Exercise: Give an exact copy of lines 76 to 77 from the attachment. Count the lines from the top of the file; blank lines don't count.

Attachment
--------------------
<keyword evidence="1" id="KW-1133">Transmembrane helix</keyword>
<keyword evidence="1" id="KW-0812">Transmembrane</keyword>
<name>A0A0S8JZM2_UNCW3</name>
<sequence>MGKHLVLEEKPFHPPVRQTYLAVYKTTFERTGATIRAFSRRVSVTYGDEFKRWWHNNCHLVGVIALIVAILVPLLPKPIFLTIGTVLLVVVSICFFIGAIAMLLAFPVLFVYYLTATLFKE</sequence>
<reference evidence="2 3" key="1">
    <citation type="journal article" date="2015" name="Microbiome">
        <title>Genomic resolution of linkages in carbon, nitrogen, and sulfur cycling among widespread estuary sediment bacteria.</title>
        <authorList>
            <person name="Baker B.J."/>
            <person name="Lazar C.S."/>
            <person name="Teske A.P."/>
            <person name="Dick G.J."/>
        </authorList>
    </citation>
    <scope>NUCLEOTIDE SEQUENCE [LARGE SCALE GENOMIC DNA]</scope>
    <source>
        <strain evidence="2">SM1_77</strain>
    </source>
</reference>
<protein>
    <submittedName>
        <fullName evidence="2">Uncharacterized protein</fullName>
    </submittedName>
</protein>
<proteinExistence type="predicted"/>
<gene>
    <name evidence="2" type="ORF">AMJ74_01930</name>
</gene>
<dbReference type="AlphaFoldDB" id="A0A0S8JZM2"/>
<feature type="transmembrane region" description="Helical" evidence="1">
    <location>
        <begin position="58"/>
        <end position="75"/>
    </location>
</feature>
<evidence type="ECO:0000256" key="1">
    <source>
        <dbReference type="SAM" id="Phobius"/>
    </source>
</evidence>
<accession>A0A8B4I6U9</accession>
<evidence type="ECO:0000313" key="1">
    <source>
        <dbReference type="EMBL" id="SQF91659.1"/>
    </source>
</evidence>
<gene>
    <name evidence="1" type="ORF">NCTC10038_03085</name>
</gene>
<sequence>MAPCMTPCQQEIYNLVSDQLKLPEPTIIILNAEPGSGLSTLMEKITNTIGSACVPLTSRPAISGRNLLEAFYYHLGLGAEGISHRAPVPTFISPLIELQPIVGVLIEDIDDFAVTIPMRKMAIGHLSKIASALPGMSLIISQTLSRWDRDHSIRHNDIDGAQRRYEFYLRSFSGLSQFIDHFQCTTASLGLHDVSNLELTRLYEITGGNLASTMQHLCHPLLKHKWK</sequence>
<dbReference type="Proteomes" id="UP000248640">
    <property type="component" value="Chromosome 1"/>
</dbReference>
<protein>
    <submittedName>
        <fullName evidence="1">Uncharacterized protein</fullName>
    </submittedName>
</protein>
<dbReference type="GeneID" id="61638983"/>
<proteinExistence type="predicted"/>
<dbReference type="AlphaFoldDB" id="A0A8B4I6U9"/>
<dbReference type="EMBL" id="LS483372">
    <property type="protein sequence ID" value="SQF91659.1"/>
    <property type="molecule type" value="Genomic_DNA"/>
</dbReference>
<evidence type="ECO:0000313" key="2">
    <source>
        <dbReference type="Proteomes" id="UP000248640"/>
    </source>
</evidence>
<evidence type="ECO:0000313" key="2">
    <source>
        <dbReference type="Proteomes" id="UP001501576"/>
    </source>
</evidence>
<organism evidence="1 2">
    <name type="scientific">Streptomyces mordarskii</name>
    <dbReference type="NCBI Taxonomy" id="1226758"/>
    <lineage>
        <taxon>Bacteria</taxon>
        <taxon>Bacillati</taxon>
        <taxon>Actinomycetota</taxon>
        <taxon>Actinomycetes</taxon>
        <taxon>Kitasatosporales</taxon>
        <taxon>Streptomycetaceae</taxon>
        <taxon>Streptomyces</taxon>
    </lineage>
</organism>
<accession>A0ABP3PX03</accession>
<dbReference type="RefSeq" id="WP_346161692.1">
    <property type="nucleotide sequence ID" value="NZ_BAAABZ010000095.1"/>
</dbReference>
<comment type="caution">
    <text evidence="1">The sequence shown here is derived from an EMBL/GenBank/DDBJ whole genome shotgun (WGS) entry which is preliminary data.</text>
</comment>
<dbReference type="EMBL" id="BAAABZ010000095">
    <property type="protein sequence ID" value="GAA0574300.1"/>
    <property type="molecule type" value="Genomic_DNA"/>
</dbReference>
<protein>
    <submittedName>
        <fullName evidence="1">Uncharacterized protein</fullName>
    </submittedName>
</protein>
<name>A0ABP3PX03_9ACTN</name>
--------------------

<organism evidence="1 2">
    <name type="scientific">Streptomyces mordarskii</name>